Boundary judgments and the Hierarchy theory
In the second session of Systems Thinking 2 course at Aalto University we had an interesting discussion about boundaries and perspectives. One particular remark was made about boundaries, power, and decision-making. In all decision-making settings it’s important to be able to identify who gets to set the boundaries for decision-making. Often, especially in politics, people who have the most power are the ones who get to frame or reframe issues. This is important to understand because the problem-definitions we choose inevitably limit the different alternatives we consider for solving the issue. All kinds of questions are being answered for us when we allow someone else to set our boundaries, including who, what, why, when, and how?
The importance of boundary-setting and framing becomes even more evident when dealing with complex systems, and I dare to claim that most political issues are concerned with complexity. In complex systems, the dynamic interactions between the parts of the system and between the system and its environment make it difficult to predict the outcomes of our actions. It’s anything but easy to decide which interactions to consider in our decisions and which to leave out. So, when we allow others to define the problem space, not only are we placing a lot of faith into their hands, but we also give up much of our decision-making power.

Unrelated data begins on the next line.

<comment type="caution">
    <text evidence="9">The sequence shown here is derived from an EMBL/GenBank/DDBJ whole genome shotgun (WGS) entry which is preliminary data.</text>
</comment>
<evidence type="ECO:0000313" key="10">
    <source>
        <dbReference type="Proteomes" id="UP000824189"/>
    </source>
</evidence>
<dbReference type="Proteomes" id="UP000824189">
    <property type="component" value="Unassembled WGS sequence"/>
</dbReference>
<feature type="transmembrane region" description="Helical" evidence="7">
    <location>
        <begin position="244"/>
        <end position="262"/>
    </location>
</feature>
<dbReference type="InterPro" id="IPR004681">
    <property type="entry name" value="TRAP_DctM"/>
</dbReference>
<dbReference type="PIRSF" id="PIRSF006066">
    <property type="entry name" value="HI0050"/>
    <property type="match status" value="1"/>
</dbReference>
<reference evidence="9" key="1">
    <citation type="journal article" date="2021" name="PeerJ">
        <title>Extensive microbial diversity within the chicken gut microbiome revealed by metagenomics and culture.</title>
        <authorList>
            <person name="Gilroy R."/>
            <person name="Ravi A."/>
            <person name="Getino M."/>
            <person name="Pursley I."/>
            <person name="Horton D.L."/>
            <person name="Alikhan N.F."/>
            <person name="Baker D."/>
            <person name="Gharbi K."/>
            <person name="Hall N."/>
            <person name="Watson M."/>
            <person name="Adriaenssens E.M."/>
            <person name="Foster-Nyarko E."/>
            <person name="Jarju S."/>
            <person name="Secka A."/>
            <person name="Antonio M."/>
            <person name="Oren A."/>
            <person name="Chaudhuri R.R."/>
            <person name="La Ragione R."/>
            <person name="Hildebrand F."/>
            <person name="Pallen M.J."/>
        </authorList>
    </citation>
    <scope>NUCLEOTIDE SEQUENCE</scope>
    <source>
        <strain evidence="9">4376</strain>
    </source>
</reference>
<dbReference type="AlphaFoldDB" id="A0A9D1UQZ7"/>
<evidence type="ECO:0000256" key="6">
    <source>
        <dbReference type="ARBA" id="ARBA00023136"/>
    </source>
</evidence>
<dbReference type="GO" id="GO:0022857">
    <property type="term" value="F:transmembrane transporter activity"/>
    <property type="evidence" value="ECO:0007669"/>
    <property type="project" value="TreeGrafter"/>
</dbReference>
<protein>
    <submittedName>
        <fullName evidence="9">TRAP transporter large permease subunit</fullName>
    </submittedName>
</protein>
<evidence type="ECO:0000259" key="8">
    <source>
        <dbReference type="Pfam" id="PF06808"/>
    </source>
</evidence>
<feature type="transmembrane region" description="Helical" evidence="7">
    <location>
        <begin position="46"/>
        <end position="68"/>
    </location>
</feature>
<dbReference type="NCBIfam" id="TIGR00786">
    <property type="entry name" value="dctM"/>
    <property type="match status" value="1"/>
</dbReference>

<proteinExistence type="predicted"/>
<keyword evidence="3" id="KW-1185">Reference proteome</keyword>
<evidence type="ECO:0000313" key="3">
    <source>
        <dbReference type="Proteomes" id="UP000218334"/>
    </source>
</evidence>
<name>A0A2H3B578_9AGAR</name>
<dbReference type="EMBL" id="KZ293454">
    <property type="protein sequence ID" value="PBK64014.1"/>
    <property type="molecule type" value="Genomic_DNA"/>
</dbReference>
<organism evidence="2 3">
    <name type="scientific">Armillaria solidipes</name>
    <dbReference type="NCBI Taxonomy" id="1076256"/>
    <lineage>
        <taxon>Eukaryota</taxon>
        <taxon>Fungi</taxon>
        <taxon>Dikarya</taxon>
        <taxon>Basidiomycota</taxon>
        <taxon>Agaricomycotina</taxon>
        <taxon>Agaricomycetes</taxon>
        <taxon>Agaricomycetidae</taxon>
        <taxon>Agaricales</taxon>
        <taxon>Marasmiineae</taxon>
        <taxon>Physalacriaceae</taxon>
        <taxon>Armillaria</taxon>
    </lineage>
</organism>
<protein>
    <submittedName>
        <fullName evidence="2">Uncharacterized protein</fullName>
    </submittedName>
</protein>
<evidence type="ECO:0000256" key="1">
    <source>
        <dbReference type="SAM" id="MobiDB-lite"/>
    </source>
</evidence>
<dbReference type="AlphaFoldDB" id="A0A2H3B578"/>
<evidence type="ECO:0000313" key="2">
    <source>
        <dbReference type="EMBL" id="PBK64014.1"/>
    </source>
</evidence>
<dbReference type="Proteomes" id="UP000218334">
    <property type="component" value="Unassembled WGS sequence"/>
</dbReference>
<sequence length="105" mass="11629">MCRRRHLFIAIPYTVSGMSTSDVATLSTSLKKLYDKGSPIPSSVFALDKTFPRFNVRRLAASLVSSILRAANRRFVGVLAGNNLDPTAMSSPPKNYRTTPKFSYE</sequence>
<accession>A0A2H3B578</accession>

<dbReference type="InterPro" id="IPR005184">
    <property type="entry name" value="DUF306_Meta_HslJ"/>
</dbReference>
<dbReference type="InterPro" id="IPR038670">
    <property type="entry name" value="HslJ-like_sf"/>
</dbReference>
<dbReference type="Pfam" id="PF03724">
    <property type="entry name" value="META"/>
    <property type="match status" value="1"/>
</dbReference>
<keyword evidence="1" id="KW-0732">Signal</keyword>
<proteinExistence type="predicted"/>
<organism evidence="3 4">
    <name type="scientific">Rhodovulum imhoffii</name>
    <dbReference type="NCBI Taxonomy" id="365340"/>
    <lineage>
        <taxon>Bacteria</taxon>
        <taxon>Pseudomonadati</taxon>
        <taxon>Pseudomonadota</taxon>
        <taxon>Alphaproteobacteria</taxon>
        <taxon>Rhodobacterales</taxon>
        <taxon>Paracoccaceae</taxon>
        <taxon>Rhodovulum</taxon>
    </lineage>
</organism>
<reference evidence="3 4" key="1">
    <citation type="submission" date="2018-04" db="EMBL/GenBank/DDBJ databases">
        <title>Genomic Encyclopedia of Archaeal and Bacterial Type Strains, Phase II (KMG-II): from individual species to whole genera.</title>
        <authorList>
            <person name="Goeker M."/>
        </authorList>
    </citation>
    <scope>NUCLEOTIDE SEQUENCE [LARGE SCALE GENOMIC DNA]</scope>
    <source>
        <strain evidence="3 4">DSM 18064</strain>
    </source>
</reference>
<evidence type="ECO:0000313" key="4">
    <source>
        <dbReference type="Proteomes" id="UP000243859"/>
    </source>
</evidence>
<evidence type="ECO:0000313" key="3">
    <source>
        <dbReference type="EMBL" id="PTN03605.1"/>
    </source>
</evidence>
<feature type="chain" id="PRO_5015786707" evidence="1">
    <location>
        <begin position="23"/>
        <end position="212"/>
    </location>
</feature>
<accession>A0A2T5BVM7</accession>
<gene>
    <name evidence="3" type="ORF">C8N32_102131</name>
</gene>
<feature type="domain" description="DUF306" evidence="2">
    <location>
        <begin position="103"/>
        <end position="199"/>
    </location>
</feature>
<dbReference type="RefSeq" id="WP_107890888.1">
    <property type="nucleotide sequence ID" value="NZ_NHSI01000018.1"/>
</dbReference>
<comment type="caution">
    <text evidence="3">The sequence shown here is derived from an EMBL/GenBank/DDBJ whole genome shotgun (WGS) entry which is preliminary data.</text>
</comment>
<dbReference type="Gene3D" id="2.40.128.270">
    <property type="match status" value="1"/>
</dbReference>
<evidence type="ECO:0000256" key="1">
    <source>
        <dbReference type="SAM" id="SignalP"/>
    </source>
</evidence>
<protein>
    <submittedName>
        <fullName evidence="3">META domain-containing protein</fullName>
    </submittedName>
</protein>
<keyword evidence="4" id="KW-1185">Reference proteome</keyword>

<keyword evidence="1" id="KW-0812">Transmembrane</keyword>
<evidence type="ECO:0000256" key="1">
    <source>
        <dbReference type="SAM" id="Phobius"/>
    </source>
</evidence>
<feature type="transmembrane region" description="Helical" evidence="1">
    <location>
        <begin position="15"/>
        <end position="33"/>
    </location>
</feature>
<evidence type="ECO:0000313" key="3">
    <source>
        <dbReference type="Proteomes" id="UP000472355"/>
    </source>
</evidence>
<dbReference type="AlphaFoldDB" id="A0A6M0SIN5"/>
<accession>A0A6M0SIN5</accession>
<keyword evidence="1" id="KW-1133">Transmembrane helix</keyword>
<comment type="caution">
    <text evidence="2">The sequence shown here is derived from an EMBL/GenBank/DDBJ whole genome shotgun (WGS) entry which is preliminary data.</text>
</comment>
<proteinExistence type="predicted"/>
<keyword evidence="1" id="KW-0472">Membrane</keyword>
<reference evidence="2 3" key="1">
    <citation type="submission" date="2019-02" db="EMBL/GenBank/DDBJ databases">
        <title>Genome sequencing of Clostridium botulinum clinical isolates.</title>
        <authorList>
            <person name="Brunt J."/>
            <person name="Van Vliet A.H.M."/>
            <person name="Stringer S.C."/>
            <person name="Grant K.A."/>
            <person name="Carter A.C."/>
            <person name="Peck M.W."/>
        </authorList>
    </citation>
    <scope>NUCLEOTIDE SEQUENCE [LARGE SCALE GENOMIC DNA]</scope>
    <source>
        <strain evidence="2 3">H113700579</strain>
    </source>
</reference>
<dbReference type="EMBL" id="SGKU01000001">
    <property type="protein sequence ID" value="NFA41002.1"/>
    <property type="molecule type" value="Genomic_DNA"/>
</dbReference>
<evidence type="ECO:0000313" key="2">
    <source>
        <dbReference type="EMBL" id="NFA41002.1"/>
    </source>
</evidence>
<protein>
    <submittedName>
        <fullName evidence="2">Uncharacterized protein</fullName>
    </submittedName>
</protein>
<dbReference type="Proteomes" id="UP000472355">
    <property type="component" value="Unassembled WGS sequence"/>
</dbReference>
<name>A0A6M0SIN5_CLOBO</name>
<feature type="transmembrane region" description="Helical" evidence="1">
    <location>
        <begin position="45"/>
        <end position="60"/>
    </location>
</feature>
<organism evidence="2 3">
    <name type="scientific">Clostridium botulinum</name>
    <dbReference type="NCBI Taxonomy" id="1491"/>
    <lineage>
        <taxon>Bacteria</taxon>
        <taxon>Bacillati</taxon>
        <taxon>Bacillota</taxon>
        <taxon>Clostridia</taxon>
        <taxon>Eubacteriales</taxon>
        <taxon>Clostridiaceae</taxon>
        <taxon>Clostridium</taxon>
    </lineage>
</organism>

The link between boundary-setting and decision-making is explained well in Hierarchy theory. In Mario Giampietro’s (1994) words:
“It is commonplace to experience a discrepancy in values when assessing the same phenomenon or action from different perspectives. For example, what is good to our taste (assessment on a short timescale) may be harmful to our health (assessment on a longer timescale); the lifestyle of singles is changed after marriage when the same individual becomes part of a larger structure, the family. This pattern is repeated at each enlargement of perspective that brings another hierarchical level into the picture: what is profitable for the family – less taxes – may be harmful to the community to which the family belongs.”
This means that decisions at one point in time and scale may affect either negatively or positively the situations in another point in time and/or scale. When we set the boundaries for decision-making at one scale, e.g. the economy, other scales and time-frames might be left out. We could also be neglecting other values and worldviews if we’re not careful.
However, change of boundaries might not lead to changes in perspective. Even when we point out that short-term changes in our economy might in some cases lead to degrading environment (and degrading economy in the long-term), we might still get stuck on the short-term economic perspective. A person might still view that improving the economy creates enough benefits in the short-term to justify lack of consideration for the long-term. In the end, we also have boundaries to our rationality.